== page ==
Chris Johnson vs. Usain Bolt: Maybe Johnson Could Have Hung in the 40 Yard Dash Four Years Ago, But No Chance He Beats Him Now

Chris Johnson thinks he can rush for 2,500 yards. Oh wait, that was 2010. Chris Johnson still thinks he is the best running back in football. Oh, wait, that was two months ago. Ahh, here it is. Chris Johnson thinks he can beat Usain Bolt in a 40 yard dash.

“I feel like if I would have kept training for track I’d have a chance, but I play football and he runs track, so it’s totally different,” Johnson said, via Jim Wyatt of The Tennessean. “I think I could still probably beat him in the 40. If I actually trained for the distance he trained for, I think I’d have a chance.”

Yes, if Chris Johnson wouldn’t have resorted to this football thing, he would have a chance to beat the fastest man ever. Well, consider that when he was in high school and college, Johnson did run track. He finished 2nd, 0.28 behind Walter Dix in high school in Florida. Dix would go on to train specifically for track, and won Bronze in the 2008 Olympics, with a personal best 9.91 in the Final. That was 0.22 seconds behind Bolt.

Doug Drinen did a breakdown of Usain Bolt vs Chris Johnson four years ago, when Johnson ran a reported 4.24 in the 40 yard dash at the Combine, and Bolt won the 100 meter race at the Olympics in record time at 9.69. Using split times, and trying to estimate various factors like not using a starting block, or starting the timing at the gun versus crossing the line, Drinen estimated Bolt would run about a 4.22 in a 40 yard race.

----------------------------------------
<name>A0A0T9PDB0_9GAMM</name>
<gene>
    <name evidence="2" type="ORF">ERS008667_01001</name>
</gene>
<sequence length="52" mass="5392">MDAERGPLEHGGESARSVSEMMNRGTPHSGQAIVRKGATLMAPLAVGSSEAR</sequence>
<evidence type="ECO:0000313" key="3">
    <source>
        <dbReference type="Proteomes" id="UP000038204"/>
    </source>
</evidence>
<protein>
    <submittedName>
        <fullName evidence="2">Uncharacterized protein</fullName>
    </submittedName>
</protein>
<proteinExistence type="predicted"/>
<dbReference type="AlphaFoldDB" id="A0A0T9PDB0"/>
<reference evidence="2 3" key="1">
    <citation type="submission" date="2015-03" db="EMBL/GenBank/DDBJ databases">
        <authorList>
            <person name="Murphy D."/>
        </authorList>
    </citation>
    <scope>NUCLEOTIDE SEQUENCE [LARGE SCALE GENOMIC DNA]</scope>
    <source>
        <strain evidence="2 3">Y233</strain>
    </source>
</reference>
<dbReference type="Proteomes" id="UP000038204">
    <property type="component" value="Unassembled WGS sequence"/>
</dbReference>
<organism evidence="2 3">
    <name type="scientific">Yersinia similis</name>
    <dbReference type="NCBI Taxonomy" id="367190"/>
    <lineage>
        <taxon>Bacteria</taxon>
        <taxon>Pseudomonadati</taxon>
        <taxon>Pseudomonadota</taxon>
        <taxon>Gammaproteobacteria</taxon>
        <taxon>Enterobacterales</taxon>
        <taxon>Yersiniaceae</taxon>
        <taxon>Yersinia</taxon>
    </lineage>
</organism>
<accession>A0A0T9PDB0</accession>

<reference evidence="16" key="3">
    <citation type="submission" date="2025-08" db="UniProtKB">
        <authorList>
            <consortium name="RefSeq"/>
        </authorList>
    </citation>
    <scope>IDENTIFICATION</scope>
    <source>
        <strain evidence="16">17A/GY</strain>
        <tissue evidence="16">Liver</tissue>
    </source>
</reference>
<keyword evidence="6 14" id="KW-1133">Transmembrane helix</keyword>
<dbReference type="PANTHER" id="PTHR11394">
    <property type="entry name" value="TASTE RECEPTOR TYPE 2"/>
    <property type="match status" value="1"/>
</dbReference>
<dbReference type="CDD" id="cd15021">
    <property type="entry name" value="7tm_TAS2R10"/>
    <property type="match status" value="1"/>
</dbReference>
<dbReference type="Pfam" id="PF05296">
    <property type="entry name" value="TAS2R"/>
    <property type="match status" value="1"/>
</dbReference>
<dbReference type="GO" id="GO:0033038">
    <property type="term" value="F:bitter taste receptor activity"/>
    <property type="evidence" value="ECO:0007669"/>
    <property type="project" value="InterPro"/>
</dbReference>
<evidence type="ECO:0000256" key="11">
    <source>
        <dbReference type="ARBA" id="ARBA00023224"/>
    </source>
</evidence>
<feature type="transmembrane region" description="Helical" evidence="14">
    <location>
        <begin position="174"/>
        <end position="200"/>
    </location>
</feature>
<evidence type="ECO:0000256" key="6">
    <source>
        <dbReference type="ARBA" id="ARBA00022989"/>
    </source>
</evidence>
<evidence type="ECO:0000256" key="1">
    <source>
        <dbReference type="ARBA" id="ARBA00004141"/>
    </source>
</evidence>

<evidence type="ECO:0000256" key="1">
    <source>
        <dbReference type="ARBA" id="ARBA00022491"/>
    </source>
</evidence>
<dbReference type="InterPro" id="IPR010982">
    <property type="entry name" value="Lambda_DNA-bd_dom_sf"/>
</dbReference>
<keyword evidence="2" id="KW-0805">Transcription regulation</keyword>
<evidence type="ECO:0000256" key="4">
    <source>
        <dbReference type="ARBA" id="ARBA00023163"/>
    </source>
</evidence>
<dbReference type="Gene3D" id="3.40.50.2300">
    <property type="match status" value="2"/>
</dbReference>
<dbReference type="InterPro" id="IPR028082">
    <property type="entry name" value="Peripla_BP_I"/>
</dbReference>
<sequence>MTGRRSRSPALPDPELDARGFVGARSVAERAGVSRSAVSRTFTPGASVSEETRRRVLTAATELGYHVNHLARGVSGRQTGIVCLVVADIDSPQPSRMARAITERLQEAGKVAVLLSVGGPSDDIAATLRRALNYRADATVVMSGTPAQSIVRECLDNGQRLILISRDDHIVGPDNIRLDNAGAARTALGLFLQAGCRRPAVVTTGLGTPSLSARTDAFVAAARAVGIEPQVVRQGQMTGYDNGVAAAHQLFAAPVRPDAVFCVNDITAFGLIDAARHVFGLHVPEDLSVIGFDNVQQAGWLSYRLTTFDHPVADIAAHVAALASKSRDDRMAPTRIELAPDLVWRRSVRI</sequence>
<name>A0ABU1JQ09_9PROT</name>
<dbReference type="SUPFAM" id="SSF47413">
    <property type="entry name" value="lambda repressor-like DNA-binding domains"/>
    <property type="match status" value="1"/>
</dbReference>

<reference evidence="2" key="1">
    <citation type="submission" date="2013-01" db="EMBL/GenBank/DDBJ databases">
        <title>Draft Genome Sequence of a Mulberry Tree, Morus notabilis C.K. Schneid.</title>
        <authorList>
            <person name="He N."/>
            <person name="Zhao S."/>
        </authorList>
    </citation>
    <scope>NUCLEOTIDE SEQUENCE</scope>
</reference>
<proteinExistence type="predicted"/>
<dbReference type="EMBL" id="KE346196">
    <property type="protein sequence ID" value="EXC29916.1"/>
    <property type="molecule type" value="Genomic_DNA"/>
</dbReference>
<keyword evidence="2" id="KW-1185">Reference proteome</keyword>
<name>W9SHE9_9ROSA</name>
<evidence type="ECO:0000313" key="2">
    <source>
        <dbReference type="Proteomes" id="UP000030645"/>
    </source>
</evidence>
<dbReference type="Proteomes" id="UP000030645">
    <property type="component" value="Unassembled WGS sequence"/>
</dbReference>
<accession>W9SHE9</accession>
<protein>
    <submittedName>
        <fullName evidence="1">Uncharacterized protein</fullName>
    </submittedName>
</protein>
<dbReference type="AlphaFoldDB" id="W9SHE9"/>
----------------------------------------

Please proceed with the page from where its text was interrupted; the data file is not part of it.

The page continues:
It might be slightly better than if Bolt hypothetically trained with the purpose of winning a 40 yard race. His split times at the last Olympics were 0.27 better in the 100 meter dash than in the first 100 meters of the 200 meter race that he also won in Olympic record time. Knowing that he was only running a 40 yard race, he would probably improve his reaction time and not be as conservative (and if they didn’t start timing until he started, there is no fear of a false start).

Of course, the other factor is four years of time. Johnson is four years older in football years. Bolt is four years older as well (and about one year younger than Johnson) but has been focused on his craft. He has not been getting hit hundreds of times. Interestingly, Bolt’s early splits were almost identical this time around–the difference was in the final 20 meters, where he was even more impressive in 2012.

Johnson may still be fast, but not as fast as he was at age 23. Bolt would have probably beaten him by 0.05 to 0.1 seconds in a 40 meter race four years ago. It’s probably a larger split today. Johnson, though, has never lacked confidence. Delusional thinking is probably a prerequisite to running full speed into holes that could close instantly with a 300 pound body in the way.

[photo via US Presswire]

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